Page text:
“Grow up, Arthur — you’d make a fine adult.”
An alcoholic playboy (Dudley Moore) is forced by his stern great-aunt (Geraldine Fitzgerald) and father (Thomas Barbour) to marry an heiress (Jill Eikenberry) with a domineering dad (Stephen Elliott) or lose his fortune — however, when he falls in love with a quirky waitress (Liza Minnelli), he must choose between love and financial security, and turns to his butler (John Gielgud) for advice.
Dudley Moore is perfectly cast as the irrepressible title star of this smash hit screwball comedy about a “fun drunk” who you can’t imagine possibly liking, but eventually grow to enjoy and even admire a little bit. Moore’s chemistry with Minnelli makes their unconventional romance plausible (though I’m not sure what it says about either of them that they “meet cute” while she’s shoplifting), and Eikenberry is note-perfect as a woman convinced she’s capable of “fixing” Moore. Meanwhile, Moore’s relationship with droll John Gielgud — playing his avuncular butler and mentor — consistently reminds us of both Moore’s humanity and his potential. Burt Bacharach’s catchy theme song instantly hits one’s aural memory nerves and begins looping itself through your brain, but at least it’s a pleasing ditty. This film has held up surprisingly well as a light-hearted comedy, and is worth a look.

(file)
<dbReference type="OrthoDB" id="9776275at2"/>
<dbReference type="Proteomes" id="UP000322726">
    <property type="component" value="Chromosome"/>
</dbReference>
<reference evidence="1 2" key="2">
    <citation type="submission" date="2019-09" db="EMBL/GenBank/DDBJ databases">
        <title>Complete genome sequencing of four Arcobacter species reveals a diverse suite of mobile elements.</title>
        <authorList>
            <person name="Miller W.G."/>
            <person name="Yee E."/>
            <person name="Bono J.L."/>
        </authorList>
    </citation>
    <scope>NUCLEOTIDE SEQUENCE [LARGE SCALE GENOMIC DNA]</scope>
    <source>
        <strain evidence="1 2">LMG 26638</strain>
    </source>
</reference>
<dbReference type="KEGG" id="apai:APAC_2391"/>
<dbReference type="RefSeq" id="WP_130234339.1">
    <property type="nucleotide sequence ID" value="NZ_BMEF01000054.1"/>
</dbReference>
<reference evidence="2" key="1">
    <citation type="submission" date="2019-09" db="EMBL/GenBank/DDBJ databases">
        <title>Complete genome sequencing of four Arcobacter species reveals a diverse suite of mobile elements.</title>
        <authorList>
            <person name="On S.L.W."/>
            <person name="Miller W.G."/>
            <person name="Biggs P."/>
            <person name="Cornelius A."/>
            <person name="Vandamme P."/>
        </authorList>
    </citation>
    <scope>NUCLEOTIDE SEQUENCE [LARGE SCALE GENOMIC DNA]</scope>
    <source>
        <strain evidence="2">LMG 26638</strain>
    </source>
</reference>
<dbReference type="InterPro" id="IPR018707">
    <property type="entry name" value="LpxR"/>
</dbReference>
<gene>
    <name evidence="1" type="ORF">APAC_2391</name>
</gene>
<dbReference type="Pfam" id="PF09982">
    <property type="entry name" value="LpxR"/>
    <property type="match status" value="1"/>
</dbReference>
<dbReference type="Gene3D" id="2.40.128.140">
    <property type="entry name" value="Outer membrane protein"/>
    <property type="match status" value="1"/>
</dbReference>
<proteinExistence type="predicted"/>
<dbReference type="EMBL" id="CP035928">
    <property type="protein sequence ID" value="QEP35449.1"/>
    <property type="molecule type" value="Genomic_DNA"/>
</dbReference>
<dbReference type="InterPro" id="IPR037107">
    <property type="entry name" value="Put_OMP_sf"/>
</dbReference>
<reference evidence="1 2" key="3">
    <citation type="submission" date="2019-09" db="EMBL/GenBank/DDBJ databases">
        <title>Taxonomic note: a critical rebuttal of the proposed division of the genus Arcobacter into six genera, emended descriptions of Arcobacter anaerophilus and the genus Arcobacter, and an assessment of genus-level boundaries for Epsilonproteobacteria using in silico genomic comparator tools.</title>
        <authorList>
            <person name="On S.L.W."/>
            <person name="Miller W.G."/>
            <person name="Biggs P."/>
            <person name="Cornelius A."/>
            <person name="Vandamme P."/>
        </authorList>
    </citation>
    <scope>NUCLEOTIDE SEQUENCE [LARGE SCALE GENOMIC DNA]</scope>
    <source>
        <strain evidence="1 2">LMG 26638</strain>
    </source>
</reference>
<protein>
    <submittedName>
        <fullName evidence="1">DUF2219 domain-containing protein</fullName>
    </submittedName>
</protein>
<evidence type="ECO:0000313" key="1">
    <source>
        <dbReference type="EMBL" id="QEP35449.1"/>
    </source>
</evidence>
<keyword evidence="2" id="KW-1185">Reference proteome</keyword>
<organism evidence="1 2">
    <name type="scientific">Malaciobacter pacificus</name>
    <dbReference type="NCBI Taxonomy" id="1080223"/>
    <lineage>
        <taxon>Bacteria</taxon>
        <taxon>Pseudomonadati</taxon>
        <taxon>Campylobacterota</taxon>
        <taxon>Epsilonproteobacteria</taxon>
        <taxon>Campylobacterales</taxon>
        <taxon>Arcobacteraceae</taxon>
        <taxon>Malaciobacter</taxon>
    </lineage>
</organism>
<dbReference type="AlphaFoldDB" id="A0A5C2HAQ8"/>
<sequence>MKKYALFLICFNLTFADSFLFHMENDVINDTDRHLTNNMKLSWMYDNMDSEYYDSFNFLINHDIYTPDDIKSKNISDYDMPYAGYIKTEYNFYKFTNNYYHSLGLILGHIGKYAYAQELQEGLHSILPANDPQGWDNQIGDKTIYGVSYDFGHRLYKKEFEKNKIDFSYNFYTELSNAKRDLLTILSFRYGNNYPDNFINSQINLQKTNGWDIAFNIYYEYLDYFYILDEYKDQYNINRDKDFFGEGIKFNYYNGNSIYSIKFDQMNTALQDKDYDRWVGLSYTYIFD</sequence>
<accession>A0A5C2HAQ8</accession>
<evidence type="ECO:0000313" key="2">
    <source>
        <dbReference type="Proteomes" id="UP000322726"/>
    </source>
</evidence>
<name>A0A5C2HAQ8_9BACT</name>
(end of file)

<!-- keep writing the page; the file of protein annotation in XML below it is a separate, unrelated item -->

Redeeming Qualities and Moments:
- Fine performances throughout
- Burt Bacharach’s theme song
No, but it’s recommended as an enjoyable comedy.